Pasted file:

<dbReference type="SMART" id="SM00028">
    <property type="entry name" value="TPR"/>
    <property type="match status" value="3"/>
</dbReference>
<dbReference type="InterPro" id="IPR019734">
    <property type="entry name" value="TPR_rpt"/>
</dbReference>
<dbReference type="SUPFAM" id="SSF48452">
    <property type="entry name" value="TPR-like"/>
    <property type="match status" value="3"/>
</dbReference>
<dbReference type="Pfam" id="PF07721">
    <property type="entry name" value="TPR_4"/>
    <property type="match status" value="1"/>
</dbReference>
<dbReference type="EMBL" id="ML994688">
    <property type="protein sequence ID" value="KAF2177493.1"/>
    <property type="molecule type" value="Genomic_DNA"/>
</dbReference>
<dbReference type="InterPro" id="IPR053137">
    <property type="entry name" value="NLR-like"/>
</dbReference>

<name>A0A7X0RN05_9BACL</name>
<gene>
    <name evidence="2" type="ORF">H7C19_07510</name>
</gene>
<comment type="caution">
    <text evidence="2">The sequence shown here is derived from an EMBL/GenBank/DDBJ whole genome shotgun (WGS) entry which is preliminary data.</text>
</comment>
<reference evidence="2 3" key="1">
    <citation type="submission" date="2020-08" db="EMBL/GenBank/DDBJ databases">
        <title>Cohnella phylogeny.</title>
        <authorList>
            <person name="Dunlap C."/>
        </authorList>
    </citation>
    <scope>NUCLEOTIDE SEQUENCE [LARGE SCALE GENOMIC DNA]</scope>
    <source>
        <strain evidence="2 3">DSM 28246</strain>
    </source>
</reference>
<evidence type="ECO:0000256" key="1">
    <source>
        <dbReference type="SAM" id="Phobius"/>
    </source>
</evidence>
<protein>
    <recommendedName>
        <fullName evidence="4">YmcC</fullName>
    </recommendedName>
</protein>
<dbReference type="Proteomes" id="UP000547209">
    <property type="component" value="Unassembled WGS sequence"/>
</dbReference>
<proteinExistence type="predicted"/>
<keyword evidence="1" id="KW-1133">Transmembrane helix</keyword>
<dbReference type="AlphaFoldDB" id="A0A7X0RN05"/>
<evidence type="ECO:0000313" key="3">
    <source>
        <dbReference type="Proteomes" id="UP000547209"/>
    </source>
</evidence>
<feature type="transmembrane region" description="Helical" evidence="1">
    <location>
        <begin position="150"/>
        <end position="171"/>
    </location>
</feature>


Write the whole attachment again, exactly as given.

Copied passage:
<dbReference type="SMART" id="SM00028">
    <property type="entry name" value="TPR"/>
    <property type="match status" value="3"/>
</dbReference>
<dbReference type="InterPro" id="IPR019734">
    <property type="entry name" value="TPR_rpt"/>
</dbReference>
<dbReference type="SUPFAM" id="SSF48452">
    <property type="entry name" value="TPR-like"/>
    <property type="match status" value="3"/>
</dbReference>
<dbReference type="Pfam" id="PF07721">
    <property type="entry name" value="TPR_4"/>
    <property type="match status" value="1"/>
</dbReference>
<dbReference type="EMBL" id="ML994688">
    <property type="protein sequence ID" value="KAF2177493.1"/>
    <property type="molecule type" value="Genomic_DNA"/>
</dbReference>
<dbReference type="InterPro" id="IPR053137">
    <property type="entry name" value="NLR-like"/>
</dbReference>

<name>A0A7X0RN05_9BACL</name>
<gene>
    <name evidence="2" type="ORF">H7C19_07510</name>
</gene>
<comment type="caution">
    <text evidence="2">The sequence shown here is derived from an EMBL/GenBank/DDBJ whole genome shotgun (WGS) entry which is preliminary data.</text>
</comment>
<reference evidence="2 3" key="1">
    <citation type="submission" date="2020-08" db="EMBL/GenBank/DDBJ databases">
        <title>Cohnella phylogeny.</title>
        <authorList>
            <person name="Dunlap C."/>
        </authorList>
    </citation>
    <scope>NUCLEOTIDE SEQUENCE [LARGE SCALE GENOMIC DNA]</scope>
    <source>
        <strain evidence="2 3">DSM 28246</strain>
    </source>
</reference>
<evidence type="ECO:0000256" key="1">
    <source>
        <dbReference type="SAM" id="Phobius"/>
    </source>
</evidence>
<protein>
    <recommendedName>
        <fullName evidence="4">YmcC</fullName>
    </recommendedName>
</protein>
<dbReference type="Proteomes" id="UP000547209">
    <property type="component" value="Unassembled WGS sequence"/>
</dbReference>
<proteinExistence type="predicted"/>
<keyword evidence="1" id="KW-1133">Transmembrane helix</keyword>
<dbReference type="AlphaFoldDB" id="A0A7X0RN05"/>
<evidence type="ECO:0000313" key="3">
    <source>
        <dbReference type="Proteomes" id="UP000547209"/>
    </source>
</evidence>
<feature type="transmembrane region" description="Helical" evidence="1">
    <location>
        <begin position="150"/>
        <end position="171"/>
    </location>
</feature>